Aryzta countersues former US customer in court battle
Swiss-Irish baked goods firm Aryzta, that owns the Cuisine de France brand, has launched a counterclaim against former US customer McKee Foods in a bruising legal fight that is likely to end up in front of a Tennessee jury.
The bust-up between the pair has its roots in a labour crackdown undertaken by the US immigration authorities that last year saw almost 800 workers at two manufacturing facilities - collectively known as Cloverhill - then owned by Aryzta, being forced out the door because they did not have proper worker authorisations.
The staff, most of whom had worked at the facilities for years, had been supplied by a third-party employment agency and Aryzta had been unaware of their deficient employment credentials.
The loss of the workers created a major challenge for the Aryzta facilities.
Family-owned McKee, based in Tennessee, is one of biggest cake snack makers in the United States, with annual sales of about $1.5bn.
Cloverhill had been manufacturing McKee products since 2010. The plants were acquired by Aryzta in 2014 and the company was engaged to continue making McKee products at the sites.
But McKee claimed that soon after Aryzta warned it of its own labour problems, the Swiss-Irish firm began having difficulties filling McKee's orders. It alleged that the problem later intensified.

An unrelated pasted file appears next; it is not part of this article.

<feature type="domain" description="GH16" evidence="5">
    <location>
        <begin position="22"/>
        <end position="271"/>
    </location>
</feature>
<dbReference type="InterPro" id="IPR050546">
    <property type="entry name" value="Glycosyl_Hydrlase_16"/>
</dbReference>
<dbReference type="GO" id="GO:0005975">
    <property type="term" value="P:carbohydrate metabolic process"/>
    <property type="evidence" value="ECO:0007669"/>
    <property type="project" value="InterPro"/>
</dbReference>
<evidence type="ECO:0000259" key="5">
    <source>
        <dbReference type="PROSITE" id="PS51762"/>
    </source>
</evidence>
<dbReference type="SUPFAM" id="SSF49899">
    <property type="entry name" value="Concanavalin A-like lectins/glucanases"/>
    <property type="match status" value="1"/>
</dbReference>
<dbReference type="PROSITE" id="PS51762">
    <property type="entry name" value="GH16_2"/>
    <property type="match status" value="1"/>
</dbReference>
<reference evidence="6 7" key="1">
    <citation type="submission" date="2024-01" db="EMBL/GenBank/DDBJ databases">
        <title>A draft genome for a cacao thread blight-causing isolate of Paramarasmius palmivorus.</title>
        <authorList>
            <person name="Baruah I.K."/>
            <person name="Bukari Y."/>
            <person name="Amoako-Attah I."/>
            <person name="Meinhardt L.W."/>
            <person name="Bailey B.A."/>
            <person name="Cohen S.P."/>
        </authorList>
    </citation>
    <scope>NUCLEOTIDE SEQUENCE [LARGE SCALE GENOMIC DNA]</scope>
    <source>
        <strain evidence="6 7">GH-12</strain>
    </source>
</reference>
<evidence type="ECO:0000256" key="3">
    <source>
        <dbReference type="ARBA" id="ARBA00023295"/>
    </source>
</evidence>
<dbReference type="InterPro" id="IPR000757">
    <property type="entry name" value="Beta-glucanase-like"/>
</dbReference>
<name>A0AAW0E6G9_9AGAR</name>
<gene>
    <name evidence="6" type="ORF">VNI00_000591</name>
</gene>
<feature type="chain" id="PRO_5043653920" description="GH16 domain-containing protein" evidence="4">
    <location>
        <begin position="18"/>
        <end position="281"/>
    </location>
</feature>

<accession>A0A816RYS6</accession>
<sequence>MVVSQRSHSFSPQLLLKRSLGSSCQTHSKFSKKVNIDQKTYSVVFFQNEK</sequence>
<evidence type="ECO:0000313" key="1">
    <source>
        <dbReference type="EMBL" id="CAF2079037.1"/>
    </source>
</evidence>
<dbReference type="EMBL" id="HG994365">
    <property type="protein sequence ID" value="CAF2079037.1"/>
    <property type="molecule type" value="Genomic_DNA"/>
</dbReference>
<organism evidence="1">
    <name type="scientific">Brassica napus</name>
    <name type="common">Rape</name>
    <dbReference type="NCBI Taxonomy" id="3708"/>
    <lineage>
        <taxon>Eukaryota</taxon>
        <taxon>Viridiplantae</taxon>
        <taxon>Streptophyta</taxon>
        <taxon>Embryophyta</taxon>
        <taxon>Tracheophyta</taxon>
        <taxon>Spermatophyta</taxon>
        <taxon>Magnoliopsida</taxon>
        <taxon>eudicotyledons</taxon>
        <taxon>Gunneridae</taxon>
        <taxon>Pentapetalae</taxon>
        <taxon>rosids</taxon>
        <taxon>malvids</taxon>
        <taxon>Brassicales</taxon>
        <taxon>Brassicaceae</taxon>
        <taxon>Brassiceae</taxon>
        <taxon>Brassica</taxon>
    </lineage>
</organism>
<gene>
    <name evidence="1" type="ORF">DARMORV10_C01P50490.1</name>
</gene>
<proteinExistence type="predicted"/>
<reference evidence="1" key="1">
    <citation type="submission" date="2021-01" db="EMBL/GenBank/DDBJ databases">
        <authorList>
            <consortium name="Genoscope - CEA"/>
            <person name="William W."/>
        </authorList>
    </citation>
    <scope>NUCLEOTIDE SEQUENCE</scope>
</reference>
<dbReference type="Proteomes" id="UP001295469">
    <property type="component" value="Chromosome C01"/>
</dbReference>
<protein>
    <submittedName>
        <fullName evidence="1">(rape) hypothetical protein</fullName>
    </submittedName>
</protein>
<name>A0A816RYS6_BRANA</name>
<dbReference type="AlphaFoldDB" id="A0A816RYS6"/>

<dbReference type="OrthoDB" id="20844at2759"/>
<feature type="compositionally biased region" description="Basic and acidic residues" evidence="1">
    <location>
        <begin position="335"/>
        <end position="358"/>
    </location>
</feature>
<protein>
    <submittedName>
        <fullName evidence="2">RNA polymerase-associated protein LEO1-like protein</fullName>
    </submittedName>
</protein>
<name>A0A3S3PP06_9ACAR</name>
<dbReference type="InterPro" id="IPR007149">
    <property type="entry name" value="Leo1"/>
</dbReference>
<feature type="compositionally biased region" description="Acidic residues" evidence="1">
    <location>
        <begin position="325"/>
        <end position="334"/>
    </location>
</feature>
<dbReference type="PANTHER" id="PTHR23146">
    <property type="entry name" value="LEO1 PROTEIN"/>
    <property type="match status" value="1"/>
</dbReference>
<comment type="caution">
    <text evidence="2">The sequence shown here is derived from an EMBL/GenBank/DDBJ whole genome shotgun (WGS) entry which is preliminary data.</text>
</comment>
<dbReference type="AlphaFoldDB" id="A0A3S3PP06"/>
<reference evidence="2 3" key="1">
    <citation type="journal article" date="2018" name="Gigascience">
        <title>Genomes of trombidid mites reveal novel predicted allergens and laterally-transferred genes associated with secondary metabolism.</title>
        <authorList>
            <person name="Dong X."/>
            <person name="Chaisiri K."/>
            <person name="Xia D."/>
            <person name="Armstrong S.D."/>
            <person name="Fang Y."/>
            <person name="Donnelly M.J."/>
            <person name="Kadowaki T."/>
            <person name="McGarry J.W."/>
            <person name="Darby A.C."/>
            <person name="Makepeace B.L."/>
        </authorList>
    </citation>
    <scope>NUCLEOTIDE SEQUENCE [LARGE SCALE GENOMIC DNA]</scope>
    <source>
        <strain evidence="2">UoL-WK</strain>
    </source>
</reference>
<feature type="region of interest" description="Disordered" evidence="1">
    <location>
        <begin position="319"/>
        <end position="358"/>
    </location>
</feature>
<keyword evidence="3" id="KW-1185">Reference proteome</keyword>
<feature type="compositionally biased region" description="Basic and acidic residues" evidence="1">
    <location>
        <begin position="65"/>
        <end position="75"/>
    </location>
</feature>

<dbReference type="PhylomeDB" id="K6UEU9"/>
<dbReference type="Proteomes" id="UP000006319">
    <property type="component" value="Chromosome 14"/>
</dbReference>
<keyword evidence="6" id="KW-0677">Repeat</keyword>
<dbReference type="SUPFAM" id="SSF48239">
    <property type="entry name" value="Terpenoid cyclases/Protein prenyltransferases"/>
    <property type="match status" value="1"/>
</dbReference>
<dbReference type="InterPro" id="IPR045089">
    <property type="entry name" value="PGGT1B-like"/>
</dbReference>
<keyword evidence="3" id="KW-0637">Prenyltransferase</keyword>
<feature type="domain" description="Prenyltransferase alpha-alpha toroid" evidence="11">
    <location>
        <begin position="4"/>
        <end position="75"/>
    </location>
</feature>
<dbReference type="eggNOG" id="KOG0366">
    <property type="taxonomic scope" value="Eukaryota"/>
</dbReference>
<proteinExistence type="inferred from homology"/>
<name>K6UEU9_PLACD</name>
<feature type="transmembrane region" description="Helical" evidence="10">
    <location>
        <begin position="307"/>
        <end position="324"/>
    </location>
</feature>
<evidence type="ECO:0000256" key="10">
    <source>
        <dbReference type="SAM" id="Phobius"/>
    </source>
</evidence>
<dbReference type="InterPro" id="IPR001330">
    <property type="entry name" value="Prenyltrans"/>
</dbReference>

McKee terminated its agreement with Aryzta in August last year.
It then sued Aryzta, claiming that it will lose millions of dollars in profits because the firm couldn't fill orders. But Aryzta, whose CEO is Kevin Toland, has denied it breached the agreement between the two firms.
Aryzta has also denied that McKee will lose profits and customer goodwill due to the alleged breaches.
In court documents, Aryzta has said that none of the alleged breaches committed by it "qualify as a breach that was immediately terminable" and that McKee should have given 90 days' notice.
Aryzta's insists that the alleged breach of the manufacturing agreement by McKee has resulted in Aryzta suffering "substantial damages", which continue today and which would be proven at trial.